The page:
One of the most joyful moments of my life occurred last November when I received a long letter from Elaine. She explained to me the circumstances that brought her to her knees and moved her to call on Christ and accept him
as her Savior. I had to stop reading her letter five times in order to replenish my tissue supply and pull myself together enough to continue reading.
Elaine’s letter illustrates how, when we come to Christ we’re able to look back on our lives and remember little supernatural details we missed or dismissed before. As a Christian, I’m constantly reminded to “sow seeds,” offer my testimony to lead people closer, even if just a few more centimeters closer, to Christ. I think Christians are most successful at this--usually because we’re more loving and less impatient-- when we let the Holy Spirit guide us. But, given my own experiences and those I’ve heard from others, I also know that the Holy Spirit is often sent straight from God to work directly on unsaved hearts. In other words, God works one-on-one with us too. The second time Elaine shared her Jason story with me, it was in the letter and, it was no longer just a poignant story, but a powerful testimony of God‘s love:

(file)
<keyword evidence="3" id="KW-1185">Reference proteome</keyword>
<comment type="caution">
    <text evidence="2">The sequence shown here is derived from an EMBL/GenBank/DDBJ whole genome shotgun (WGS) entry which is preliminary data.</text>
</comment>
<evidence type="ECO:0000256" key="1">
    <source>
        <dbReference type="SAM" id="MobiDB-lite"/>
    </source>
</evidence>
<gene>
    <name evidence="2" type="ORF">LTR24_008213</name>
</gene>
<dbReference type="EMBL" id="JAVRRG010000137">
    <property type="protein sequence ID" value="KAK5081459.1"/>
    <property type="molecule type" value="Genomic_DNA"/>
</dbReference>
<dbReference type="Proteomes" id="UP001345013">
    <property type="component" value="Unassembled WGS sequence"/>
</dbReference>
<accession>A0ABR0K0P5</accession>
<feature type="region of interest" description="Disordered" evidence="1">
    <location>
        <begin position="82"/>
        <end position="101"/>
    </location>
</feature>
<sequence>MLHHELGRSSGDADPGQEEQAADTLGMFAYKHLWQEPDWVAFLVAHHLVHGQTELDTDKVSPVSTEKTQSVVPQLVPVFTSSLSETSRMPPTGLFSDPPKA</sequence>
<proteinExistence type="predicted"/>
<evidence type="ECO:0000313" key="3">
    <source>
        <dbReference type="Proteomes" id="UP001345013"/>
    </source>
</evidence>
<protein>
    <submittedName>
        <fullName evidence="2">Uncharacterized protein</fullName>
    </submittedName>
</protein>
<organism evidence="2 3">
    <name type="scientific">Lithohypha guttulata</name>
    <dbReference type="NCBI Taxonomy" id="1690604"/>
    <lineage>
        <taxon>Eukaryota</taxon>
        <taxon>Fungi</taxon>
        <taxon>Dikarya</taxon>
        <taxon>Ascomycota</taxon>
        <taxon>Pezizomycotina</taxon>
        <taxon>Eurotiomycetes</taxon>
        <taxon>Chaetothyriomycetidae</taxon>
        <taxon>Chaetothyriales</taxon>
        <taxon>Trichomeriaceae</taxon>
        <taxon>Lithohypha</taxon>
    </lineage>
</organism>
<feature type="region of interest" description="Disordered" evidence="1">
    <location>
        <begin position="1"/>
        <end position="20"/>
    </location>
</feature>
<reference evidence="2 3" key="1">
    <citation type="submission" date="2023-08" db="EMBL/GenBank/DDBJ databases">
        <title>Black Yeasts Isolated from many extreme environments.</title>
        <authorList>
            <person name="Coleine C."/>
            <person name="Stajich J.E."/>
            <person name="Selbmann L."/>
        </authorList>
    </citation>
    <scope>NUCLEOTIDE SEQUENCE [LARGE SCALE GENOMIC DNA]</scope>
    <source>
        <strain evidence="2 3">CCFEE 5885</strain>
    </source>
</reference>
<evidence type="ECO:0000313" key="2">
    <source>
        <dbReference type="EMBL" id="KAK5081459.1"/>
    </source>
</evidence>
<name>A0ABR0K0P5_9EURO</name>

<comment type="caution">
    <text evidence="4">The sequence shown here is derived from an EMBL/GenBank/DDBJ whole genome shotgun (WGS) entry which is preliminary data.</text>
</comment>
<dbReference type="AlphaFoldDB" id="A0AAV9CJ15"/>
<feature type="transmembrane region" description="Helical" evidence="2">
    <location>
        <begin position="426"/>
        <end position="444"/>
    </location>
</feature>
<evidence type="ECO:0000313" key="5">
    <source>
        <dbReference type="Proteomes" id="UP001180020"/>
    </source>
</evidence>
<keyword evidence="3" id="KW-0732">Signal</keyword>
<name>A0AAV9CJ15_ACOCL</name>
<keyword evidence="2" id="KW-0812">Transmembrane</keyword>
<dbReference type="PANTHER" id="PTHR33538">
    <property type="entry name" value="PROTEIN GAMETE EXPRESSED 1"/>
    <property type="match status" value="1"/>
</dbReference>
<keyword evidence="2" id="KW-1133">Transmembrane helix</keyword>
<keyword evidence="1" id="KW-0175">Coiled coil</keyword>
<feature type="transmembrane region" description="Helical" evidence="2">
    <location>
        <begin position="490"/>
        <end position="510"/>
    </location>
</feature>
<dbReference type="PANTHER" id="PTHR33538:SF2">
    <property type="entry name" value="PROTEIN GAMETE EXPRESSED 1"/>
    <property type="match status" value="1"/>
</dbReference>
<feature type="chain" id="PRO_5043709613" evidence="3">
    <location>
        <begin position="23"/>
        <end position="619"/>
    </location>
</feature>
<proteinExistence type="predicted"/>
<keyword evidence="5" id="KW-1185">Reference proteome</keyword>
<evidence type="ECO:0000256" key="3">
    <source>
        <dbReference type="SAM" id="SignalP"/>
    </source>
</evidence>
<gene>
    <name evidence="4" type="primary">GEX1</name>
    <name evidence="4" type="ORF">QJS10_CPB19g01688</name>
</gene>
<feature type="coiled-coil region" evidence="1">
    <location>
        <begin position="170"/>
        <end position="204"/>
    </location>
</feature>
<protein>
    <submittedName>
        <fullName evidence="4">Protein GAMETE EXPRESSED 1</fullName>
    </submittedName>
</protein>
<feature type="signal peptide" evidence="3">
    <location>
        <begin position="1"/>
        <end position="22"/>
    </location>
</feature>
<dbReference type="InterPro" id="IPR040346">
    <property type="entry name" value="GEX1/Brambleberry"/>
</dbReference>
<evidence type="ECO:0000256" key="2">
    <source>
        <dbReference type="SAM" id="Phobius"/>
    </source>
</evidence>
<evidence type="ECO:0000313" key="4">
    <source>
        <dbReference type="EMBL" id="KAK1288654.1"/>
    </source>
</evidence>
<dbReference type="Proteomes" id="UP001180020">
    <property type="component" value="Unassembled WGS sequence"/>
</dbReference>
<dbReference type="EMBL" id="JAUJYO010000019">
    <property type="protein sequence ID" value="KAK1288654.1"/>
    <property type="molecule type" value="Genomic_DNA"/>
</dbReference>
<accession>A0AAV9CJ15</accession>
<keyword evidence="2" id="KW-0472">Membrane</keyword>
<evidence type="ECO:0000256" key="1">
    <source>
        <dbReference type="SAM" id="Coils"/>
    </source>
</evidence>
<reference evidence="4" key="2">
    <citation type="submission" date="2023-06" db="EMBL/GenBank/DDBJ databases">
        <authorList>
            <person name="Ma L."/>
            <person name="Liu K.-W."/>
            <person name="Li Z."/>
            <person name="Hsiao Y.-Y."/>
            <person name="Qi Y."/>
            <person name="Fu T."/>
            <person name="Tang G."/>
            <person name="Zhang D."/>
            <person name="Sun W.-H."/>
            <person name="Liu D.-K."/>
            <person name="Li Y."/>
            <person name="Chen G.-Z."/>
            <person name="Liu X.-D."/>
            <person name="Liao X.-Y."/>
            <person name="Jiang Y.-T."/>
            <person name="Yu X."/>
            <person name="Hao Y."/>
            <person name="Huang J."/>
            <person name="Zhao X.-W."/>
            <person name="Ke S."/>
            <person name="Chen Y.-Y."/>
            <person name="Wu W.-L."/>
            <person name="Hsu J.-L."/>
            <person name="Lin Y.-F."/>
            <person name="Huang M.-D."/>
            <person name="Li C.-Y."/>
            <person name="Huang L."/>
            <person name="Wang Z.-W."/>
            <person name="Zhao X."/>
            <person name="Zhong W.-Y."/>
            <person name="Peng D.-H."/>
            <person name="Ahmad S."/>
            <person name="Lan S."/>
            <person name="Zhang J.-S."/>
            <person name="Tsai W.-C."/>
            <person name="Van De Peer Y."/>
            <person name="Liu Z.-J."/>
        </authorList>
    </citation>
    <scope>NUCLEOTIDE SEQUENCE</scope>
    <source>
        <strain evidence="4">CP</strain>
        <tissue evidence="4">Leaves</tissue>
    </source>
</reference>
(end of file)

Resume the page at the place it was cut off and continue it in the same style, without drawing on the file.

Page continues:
I believe in the supernatural/coincidences you spoke of. Remember my story about Jason in middle school? God was not in me Ellen or acting through me--at that moment there was no me. I was just God’s vessel to touch a suffering boy and let him know that He was present. I can say that I have never known such purity and weightlessness in all my life. The “me” that I know in the secular world is nothing compared to the little firefly sparked from God’s light that I would like to be. I can’t say anymore about this because I don’t know how to express it in words.
I’ve never liked the term “misfit” but, turns out, it’s the most precise term for most of us. Most of us can empathize with Jason and with each other. Most of us have felt passed over, invisible, and inferior on some or many occasions. Usually this kicked around attitude disappoints God because it indicates a lack of faith in Him when we let peoples’ opinions--rather than His--control how we view ourselves. But, He must also want us to experience alienation enough to cultivate an understanding and tenderness for the lonely and lost. And, He must also want us to victoriously consider ourselves “misfits” because, in fitting in less with this world, we’re recognizing that our true home is with Him.